Cranborne to Curtin

Cablegram D320 LONDON, 21 February 1945, 5.45 p.m.



We are anxious that no time should be lost in giving effect to the decisions reached at the Crimea Conference for the creation of a Polish Provisional Government of National Unity organised on a broad democratic basis, and including democratic leaders from Poland itself and from the Poles abroad.

2. From the point of view of ourselves and the United States Government special points of settlement seem to us to be:-

(a) That the new Provisional Government should contain adequate representation of non-Lublin Poles.

(b) That these should be able to exercise a real influence over the decisions of the new Government, and over execution of those decisions.

(c) That the new Government should inspire the maximum confidence among all non-Lublin Poles and British, American world opinion.

(d) That the new Government should be assured of permanency, pending the holding of elections.

(e) That the position in Poland should not be prejudiced to the disadvantage of non-Lublin Poles, pending the establishment of the new Government.

3. We propose, therefore, to proceed along the following lines in concert with the United States Government, whose agreement we are seeking.

4. First, the functions and procedure of the Commission of Poland must be agreed. We expect M. Molotov to use his influence on the Commission in favour of the Lublin Poles, whose administration undoubtedly depends upon Soviet support. It will, therefore, probably fall largely upon us to ensure that other Poles inside and outside Poland get a fair hearing.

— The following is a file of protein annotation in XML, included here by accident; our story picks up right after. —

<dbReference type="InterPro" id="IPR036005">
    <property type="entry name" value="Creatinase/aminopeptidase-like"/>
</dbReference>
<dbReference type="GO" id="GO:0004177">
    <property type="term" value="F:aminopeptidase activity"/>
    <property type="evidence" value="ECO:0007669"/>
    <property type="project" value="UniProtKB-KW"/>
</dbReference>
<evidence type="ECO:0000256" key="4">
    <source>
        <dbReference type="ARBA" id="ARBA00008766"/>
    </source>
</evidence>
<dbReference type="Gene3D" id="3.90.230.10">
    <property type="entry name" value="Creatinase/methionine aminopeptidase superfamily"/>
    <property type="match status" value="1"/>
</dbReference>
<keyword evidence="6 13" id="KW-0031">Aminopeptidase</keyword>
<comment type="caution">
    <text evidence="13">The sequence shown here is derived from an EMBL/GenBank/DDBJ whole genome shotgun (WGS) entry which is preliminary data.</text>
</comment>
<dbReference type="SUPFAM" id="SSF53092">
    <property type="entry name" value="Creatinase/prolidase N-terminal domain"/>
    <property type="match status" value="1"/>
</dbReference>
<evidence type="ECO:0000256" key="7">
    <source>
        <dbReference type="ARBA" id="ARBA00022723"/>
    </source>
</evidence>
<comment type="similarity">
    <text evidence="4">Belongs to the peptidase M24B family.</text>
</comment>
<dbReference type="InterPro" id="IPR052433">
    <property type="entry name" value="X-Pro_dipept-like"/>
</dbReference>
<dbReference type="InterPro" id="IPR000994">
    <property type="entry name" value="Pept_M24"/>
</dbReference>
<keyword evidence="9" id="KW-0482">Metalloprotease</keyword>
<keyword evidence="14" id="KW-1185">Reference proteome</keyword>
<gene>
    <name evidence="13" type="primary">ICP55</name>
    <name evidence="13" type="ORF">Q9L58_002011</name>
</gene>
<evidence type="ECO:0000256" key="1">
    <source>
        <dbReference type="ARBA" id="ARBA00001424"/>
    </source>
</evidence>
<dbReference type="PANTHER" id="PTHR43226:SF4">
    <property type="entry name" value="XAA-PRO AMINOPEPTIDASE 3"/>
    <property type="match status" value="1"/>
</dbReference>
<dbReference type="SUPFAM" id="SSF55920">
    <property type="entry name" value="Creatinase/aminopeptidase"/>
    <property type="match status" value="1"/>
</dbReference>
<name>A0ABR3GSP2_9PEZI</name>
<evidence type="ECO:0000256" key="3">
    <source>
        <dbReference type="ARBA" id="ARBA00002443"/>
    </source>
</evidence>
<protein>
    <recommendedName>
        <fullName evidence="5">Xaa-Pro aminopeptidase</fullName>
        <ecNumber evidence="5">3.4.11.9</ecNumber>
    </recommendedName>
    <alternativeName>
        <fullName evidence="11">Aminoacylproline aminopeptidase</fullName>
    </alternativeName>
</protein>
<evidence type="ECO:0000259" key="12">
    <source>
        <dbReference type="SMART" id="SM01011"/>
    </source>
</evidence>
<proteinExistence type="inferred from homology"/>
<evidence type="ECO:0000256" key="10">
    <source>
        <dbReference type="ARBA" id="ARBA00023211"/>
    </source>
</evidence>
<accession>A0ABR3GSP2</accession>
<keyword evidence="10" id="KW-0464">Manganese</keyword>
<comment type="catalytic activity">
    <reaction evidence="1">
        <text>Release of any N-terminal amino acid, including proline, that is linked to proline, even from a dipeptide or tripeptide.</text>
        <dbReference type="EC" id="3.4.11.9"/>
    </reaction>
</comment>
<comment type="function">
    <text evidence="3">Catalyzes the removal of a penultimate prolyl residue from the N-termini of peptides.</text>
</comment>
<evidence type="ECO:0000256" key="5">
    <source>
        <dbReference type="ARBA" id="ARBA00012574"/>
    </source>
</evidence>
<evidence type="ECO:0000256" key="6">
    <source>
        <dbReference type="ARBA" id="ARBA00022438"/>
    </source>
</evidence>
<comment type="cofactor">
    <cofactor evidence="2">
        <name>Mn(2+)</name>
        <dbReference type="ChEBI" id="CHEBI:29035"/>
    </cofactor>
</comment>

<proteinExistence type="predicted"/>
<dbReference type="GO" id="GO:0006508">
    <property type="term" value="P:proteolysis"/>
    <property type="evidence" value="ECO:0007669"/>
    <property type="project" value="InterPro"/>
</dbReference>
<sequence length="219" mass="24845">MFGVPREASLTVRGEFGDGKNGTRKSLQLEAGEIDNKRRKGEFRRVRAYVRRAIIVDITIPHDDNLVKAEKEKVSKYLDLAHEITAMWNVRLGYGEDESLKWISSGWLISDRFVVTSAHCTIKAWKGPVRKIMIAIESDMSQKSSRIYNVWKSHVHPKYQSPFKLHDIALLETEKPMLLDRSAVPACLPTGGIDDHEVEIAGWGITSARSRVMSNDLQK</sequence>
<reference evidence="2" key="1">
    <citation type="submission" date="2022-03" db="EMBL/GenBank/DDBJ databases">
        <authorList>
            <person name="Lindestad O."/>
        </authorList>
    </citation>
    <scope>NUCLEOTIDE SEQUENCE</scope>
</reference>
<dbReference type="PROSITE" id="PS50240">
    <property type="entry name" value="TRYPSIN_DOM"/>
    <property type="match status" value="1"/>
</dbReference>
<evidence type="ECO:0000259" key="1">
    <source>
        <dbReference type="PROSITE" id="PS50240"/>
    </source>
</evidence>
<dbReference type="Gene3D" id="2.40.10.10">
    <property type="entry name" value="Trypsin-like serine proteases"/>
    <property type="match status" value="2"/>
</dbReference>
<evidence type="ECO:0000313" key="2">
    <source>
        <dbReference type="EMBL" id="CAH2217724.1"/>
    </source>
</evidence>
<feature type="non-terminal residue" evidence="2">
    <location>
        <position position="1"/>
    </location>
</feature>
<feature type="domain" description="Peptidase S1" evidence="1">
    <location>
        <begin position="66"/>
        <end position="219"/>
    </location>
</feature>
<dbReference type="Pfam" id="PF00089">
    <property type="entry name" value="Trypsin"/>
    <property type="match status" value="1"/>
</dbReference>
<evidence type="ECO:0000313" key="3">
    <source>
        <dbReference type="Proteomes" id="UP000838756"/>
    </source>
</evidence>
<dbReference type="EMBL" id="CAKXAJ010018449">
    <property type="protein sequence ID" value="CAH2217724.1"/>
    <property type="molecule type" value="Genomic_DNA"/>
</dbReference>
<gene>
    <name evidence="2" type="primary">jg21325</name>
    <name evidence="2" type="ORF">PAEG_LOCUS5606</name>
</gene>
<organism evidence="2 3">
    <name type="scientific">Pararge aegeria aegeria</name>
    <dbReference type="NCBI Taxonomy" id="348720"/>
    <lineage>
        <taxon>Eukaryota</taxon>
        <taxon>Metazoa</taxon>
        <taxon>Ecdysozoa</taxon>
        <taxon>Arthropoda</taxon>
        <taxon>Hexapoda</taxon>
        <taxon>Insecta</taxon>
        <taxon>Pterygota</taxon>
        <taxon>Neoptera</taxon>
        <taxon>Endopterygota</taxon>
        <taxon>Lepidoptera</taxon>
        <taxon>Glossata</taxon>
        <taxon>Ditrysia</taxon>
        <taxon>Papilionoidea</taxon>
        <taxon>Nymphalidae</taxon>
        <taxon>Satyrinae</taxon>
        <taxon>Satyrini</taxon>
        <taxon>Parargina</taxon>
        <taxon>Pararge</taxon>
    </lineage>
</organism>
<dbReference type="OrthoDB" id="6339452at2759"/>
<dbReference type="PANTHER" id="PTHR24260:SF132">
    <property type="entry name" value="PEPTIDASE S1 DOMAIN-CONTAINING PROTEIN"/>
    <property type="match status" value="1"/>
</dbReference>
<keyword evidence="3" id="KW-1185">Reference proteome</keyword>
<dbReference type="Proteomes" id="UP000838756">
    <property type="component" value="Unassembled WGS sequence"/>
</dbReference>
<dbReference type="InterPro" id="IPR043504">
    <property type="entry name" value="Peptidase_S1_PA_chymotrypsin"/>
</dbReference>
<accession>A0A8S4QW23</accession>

5. In our view, the Commission should not themselves select the new Government, but preside over discussions among representative Poles, acting jointly as a neutral ‘Chairman’. The Commission should at once invite representatives of Lublin and an unspecified number of representative Poles from the inside and the outside [of] Poland to discussions under the Commission’s auspices. We should hope to include such representative Poles as M. Mikolajczyk

_Democrat representatives from abroad as well as some well-known Poles from inside Poland. No-one suggested should be barred, save by the unanimous vote of all three members of the Commission. We consider it important that Chairmanship of the Commission should be held by each of the three representatives in rotation.

6. It is most desirable that measures against non-Lublin Poles, and members of the Polish Underground Movement and Army should cease. We hope that the United States Government will join with us in pressing the Soviet Government to suspend proceedings against such persons, pending the formation of a new Government, except in cases of crimes against the law or against the Red Army.

[AA:A1066, H45/453/2]

1 Polish Prime Minister July 1943 - November 1944.

2 President of the Polish National Council in London 1942-44.

3 Polish Foreign Minister 1943-44.


[1], M. Grabski [2], M. Romer [3] and Socialist and Christian